New Study Finds That E-Waste Has Reached All-Time High in Asia

e-waste-feature

e-waste-feature

It’s no secret that e-waste is on the rise. While socially conscious companies are starting to ramp up design for disassembly or otherwise take a closer look at their supply chains, we’re still not exactly in a desirable place when it comes to a worldwide effort – as outlined in a new report from United Nations University.

With an increase in higher incomes and more affordable consumer electric devices, Asia’s e-waste has jumped 63% in the last 5 years alone.

During the period of the study (2010 to 2015), China’s e-waste more than doubled while Hong Kong generated the highest amount of e-waste with nearly 50 pounds of waste for every individual during 2015. Singapore and Taiwan were close behind with just over 40 pounds of waste per person. On the other end of the spectrum, Cambodia, Vietnam, and the Philippines generated an average of just over 2 pounds of e-waste per person.

Says the report:

Across all countries in the region, there is an overall trend in rising e-waste quantities that is outpacing population growth. This indicates an increasing number of products being disposed of, with the fastest growth in newly industrializing countries. The largest contributor is unsurprisingly China, given its large and increasingly affluent population that demands the latest gadgets and appliances.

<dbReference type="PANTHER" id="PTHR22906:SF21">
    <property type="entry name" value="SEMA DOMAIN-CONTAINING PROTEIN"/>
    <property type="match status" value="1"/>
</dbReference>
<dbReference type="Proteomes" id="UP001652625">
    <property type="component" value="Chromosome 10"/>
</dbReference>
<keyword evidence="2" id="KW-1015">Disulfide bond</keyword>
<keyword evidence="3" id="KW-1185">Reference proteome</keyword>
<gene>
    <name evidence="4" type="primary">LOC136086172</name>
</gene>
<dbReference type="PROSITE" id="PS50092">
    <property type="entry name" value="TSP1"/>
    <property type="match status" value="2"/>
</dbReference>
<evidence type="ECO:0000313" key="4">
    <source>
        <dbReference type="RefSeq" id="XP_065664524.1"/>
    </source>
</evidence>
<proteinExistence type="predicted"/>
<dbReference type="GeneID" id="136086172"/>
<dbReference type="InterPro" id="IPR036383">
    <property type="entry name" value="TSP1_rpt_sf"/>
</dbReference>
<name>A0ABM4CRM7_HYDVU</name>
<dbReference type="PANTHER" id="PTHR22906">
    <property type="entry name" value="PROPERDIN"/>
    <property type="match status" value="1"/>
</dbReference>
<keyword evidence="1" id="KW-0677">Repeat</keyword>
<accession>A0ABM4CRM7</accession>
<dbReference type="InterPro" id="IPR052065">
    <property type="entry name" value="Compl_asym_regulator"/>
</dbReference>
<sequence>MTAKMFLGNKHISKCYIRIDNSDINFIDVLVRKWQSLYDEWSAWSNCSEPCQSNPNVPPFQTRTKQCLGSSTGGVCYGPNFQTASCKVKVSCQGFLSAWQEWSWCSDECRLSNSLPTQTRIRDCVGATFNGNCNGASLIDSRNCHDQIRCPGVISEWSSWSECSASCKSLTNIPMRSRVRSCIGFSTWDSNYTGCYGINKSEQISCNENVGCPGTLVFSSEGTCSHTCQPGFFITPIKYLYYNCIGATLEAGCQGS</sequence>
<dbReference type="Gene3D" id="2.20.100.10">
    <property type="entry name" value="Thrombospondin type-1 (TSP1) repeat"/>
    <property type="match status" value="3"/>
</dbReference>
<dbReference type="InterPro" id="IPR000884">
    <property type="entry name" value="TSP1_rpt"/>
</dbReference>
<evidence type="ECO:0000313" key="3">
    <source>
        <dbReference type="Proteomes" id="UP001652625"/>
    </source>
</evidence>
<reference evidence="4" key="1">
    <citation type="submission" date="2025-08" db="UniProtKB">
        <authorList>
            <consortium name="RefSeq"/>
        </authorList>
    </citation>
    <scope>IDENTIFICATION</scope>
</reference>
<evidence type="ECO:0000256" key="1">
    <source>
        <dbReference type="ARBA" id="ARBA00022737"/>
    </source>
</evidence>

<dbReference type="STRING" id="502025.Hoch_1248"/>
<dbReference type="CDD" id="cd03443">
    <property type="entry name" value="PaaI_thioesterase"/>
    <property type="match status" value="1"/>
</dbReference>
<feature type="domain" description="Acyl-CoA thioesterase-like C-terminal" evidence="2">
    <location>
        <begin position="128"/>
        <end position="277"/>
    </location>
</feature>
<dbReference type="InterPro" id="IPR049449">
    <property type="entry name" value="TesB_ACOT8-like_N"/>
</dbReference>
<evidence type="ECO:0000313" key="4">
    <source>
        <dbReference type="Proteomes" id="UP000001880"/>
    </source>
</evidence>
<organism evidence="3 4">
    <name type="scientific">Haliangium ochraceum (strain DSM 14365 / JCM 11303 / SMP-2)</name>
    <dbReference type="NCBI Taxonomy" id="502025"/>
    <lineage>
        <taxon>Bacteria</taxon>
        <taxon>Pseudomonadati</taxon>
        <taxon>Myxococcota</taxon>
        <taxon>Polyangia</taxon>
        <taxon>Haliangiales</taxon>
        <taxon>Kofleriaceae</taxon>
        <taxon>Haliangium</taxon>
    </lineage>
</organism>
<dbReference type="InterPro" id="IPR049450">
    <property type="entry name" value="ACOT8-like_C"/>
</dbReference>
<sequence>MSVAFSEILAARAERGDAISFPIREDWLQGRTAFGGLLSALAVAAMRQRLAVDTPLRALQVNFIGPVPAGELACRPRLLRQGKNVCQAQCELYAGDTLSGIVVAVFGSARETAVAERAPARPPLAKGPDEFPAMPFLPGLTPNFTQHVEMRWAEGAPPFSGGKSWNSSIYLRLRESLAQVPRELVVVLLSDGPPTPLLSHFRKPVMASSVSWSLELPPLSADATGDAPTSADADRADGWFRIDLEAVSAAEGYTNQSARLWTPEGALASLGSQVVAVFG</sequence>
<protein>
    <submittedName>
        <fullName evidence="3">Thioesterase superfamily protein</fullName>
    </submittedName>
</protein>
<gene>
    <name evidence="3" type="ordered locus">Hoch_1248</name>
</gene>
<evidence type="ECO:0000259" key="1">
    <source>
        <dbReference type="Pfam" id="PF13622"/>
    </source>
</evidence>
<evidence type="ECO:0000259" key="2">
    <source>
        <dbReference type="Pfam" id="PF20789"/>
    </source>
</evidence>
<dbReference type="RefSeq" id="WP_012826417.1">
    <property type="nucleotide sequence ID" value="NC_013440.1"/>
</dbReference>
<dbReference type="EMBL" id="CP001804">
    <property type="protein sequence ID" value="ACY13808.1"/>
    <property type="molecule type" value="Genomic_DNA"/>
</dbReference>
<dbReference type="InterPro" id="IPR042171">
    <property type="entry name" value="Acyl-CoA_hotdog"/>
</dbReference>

Further, the report states that one of the biggest problems is a lack of infrastructure for taking back or processing the waste. Instead, the discarded hardware gets dumped, burned, or sent to the black market to be repurposed as a new device. Researchers suggest that a sustainable take-back and recycling system is needed in order to start reversing the damage.

To quote Dieter Rams, “(Good design) makes an important contribution to the preservation of the environment. It conserves resources and minimizes physical and visual pollution throughout the lifecycle of the product.”

While not every company has the means and technical know-how to create a line of disassembly robots, today’s designers and engineers have more than enough resources to take the steps necessary for ensuring that their products don’t end up as another statistic.

How are you taking small steps to design smarter products?

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